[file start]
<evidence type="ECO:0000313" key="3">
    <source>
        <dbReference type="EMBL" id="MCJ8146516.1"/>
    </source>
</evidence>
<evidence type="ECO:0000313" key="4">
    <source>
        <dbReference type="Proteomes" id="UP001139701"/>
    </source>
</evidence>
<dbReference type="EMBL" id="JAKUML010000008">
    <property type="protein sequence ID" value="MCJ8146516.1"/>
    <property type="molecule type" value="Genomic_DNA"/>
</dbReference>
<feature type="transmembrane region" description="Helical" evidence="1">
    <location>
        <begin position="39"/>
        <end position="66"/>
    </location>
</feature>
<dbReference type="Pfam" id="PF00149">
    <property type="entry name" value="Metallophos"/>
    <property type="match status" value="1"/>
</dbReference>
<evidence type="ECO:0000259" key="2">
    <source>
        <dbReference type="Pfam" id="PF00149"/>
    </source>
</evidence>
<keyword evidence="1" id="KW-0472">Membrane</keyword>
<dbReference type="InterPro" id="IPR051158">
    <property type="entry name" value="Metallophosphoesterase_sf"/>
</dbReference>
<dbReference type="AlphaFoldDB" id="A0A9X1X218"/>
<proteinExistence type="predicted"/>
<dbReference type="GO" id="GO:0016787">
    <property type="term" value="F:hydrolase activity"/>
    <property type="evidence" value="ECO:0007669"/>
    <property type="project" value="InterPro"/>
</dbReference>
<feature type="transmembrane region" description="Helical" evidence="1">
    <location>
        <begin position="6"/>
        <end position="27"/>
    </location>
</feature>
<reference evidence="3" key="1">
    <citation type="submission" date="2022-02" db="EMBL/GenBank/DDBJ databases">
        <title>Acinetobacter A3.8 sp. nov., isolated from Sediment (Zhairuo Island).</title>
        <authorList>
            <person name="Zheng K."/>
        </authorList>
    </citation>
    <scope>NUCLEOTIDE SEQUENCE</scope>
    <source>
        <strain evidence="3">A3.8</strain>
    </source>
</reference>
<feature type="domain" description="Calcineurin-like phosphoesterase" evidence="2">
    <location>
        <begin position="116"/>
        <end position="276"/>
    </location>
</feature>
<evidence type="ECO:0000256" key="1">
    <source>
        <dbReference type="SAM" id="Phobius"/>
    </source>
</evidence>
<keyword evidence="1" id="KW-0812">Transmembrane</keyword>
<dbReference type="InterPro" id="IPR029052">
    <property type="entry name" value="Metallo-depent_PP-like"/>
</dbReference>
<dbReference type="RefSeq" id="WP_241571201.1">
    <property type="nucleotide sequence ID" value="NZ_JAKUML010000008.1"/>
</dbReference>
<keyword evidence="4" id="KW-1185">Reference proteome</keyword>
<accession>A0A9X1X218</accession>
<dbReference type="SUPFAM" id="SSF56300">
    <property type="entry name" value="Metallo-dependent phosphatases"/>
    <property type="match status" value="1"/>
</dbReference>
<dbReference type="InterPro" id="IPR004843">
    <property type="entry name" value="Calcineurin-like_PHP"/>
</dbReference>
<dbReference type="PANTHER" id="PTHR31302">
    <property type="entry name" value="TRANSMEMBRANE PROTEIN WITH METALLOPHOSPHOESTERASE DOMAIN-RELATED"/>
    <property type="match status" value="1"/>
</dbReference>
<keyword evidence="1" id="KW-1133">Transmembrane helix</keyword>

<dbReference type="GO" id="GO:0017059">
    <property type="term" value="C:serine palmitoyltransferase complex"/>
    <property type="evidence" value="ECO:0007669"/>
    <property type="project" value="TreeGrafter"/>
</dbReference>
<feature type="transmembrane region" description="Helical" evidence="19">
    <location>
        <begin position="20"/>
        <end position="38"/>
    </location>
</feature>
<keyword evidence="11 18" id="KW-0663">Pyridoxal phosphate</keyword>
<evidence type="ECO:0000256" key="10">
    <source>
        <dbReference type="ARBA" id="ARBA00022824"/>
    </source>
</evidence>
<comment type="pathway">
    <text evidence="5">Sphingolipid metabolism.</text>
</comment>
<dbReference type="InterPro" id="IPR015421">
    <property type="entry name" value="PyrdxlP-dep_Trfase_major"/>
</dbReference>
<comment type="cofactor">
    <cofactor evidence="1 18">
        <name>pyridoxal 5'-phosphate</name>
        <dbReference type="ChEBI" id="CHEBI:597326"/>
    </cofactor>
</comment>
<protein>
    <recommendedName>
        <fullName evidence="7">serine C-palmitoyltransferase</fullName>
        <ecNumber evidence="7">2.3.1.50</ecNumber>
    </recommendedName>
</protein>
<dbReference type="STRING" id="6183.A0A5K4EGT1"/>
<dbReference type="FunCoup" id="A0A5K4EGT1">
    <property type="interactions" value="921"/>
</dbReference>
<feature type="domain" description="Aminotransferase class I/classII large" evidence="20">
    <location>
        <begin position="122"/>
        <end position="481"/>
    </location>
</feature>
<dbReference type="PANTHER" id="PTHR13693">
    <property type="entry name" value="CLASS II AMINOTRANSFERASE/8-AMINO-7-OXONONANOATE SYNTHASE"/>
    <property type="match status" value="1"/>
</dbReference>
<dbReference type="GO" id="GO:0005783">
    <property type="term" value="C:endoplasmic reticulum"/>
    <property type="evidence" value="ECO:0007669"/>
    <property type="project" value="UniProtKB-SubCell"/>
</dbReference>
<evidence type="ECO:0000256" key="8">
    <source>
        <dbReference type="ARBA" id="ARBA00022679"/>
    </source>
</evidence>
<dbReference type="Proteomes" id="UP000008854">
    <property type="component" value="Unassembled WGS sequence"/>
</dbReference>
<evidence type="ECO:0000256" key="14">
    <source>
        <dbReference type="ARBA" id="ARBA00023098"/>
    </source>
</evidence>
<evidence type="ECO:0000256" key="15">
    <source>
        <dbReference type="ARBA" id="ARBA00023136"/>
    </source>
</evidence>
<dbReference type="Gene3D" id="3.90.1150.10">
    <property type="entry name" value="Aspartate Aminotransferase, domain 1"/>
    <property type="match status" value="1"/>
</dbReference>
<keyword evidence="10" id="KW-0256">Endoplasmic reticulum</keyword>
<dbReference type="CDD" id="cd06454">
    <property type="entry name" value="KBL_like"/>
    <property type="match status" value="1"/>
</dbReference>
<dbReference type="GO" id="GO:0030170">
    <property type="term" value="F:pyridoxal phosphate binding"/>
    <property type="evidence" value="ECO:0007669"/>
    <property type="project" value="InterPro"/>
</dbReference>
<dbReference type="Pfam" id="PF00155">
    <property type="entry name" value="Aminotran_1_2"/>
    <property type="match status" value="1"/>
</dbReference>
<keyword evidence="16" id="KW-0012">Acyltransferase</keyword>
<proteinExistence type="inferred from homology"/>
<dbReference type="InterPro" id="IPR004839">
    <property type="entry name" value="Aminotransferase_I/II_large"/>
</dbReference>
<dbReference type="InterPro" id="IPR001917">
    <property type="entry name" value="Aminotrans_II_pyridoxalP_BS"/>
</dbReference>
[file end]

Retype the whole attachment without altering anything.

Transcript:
<evidence type="ECO:0000313" key="3">
    <source>
        <dbReference type="EMBL" id="MCJ8146516.1"/>
    </source>
</evidence>
<evidence type="ECO:0000313" key="4">
    <source>
        <dbReference type="Proteomes" id="UP001139701"/>
    </source>
</evidence>
<dbReference type="EMBL" id="JAKUML010000008">
    <property type="protein sequence ID" value="MCJ8146516.1"/>
    <property type="molecule type" value="Genomic_DNA"/>
</dbReference>
<feature type="transmembrane region" description="Helical" evidence="1">
    <location>
        <begin position="39"/>
        <end position="66"/>
    </location>
</feature>
<dbReference type="Pfam" id="PF00149">
    <property type="entry name" value="Metallophos"/>
    <property type="match status" value="1"/>
</dbReference>
<evidence type="ECO:0000259" key="2">
    <source>
        <dbReference type="Pfam" id="PF00149"/>
    </source>
</evidence>
<keyword evidence="1" id="KW-0472">Membrane</keyword>
<dbReference type="InterPro" id="IPR051158">
    <property type="entry name" value="Metallophosphoesterase_sf"/>
</dbReference>
<dbReference type="AlphaFoldDB" id="A0A9X1X218"/>
<proteinExistence type="predicted"/>
<dbReference type="GO" id="GO:0016787">
    <property type="term" value="F:hydrolase activity"/>
    <property type="evidence" value="ECO:0007669"/>
    <property type="project" value="InterPro"/>
</dbReference>
<feature type="transmembrane region" description="Helical" evidence="1">
    <location>
        <begin position="6"/>
        <end position="27"/>
    </location>
</feature>
<reference evidence="3" key="1">
    <citation type="submission" date="2022-02" db="EMBL/GenBank/DDBJ databases">
        <title>Acinetobacter A3.8 sp. nov., isolated from Sediment (Zhairuo Island).</title>
        <authorList>
            <person name="Zheng K."/>
        </authorList>
    </citation>
    <scope>NUCLEOTIDE SEQUENCE</scope>
    <source>
        <strain evidence="3">A3.8</strain>
    </source>
</reference>
<feature type="domain" description="Calcineurin-like phosphoesterase" evidence="2">
    <location>
        <begin position="116"/>
        <end position="276"/>
    </location>
</feature>
<evidence type="ECO:0000256" key="1">
    <source>
        <dbReference type="SAM" id="Phobius"/>
    </source>
</evidence>
<keyword evidence="1" id="KW-0812">Transmembrane</keyword>
<dbReference type="InterPro" id="IPR029052">
    <property type="entry name" value="Metallo-depent_PP-like"/>
</dbReference>
<dbReference type="RefSeq" id="WP_241571201.1">
    <property type="nucleotide sequence ID" value="NZ_JAKUML010000008.1"/>
</dbReference>
<keyword evidence="4" id="KW-1185">Reference proteome</keyword>
<accession>A0A9X1X218</accession>
<dbReference type="SUPFAM" id="SSF56300">
    <property type="entry name" value="Metallo-dependent phosphatases"/>
    <property type="match status" value="1"/>
</dbReference>
<dbReference type="InterPro" id="IPR004843">
    <property type="entry name" value="Calcineurin-like_PHP"/>
</dbReference>
<dbReference type="PANTHER" id="PTHR31302">
    <property type="entry name" value="TRANSMEMBRANE PROTEIN WITH METALLOPHOSPHOESTERASE DOMAIN-RELATED"/>
    <property type="match status" value="1"/>
</dbReference>
<keyword evidence="1" id="KW-1133">Transmembrane helix</keyword>

<dbReference type="GO" id="GO:0017059">
    <property type="term" value="C:serine palmitoyltransferase complex"/>
    <property type="evidence" value="ECO:0007669"/>
    <property type="project" value="TreeGrafter"/>
</dbReference>
<feature type="transmembrane region" description="Helical" evidence="19">
    <location>
        <begin position="20"/>
        <end position="38"/>
    </location>
</feature>
<keyword evidence="11 18" id="KW-0663">Pyridoxal phosphate</keyword>
<evidence type="ECO:0000256" key="10">
    <source>
        <dbReference type="ARBA" id="ARBA00022824"/>
    </source>
</evidence>
<comment type="pathway">
    <text evidence="5">Sphingolipid metabolism.</text>
</comment>
<dbReference type="InterPro" id="IPR015421">
    <property type="entry name" value="PyrdxlP-dep_Trfase_major"/>
</dbReference>
<comment type="cofactor">
    <cofactor evidence="1 18">
        <name>pyridoxal 5'-phosphate</name>
        <dbReference type="ChEBI" id="CHEBI:597326"/>
    </cofactor>
</comment>
<protein>
    <recommendedName>
        <fullName evidence="7">serine C-palmitoyltransferase</fullName>
        <ecNumber evidence="7">2.3.1.50</ecNumber>
    </recommendedName>
</protein>
<dbReference type="STRING" id="6183.A0A5K4EGT1"/>
<dbReference type="FunCoup" id="A0A5K4EGT1">
    <property type="interactions" value="921"/>
</dbReference>
<feature type="domain" description="Aminotransferase class I/classII large" evidence="20">
    <location>
        <begin position="122"/>
        <end position="481"/>
    </location>
</feature>
<dbReference type="PANTHER" id="PTHR13693">
    <property type="entry name" value="CLASS II AMINOTRANSFERASE/8-AMINO-7-OXONONANOATE SYNTHASE"/>
    <property type="match status" value="1"/>
</dbReference>
<dbReference type="GO" id="GO:0005783">
    <property type="term" value="C:endoplasmic reticulum"/>
    <property type="evidence" value="ECO:0007669"/>
    <property type="project" value="UniProtKB-SubCell"/>
</dbReference>
<evidence type="ECO:0000256" key="8">
    <source>
        <dbReference type="ARBA" id="ARBA00022679"/>
    </source>
</evidence>
<dbReference type="Proteomes" id="UP000008854">
    <property type="component" value="Unassembled WGS sequence"/>
</dbReference>
<evidence type="ECO:0000256" key="14">
    <source>
        <dbReference type="ARBA" id="ARBA00023098"/>
    </source>
</evidence>
<evidence type="ECO:0000256" key="15">
    <source>
        <dbReference type="ARBA" id="ARBA00023136"/>
    </source>
</evidence>
<dbReference type="Gene3D" id="3.90.1150.10">
    <property type="entry name" value="Aspartate Aminotransferase, domain 1"/>
    <property type="match status" value="1"/>
</dbReference>
<keyword evidence="10" id="KW-0256">Endoplasmic reticulum</keyword>
<dbReference type="CDD" id="cd06454">
    <property type="entry name" value="KBL_like"/>
    <property type="match status" value="1"/>
</dbReference>
<dbReference type="GO" id="GO:0030170">
    <property type="term" value="F:pyridoxal phosphate binding"/>
    <property type="evidence" value="ECO:0007669"/>
    <property type="project" value="InterPro"/>
</dbReference>
<dbReference type="Pfam" id="PF00155">
    <property type="entry name" value="Aminotran_1_2"/>
    <property type="match status" value="1"/>
</dbReference>
<keyword evidence="16" id="KW-0012">Acyltransferase</keyword>
<proteinExistence type="inferred from homology"/>
<dbReference type="InterPro" id="IPR004839">
    <property type="entry name" value="Aminotransferase_I/II_large"/>
</dbReference>
<dbReference type="InterPro" id="IPR001917">
    <property type="entry name" value="Aminotrans_II_pyridoxalP_BS"/>
</dbReference>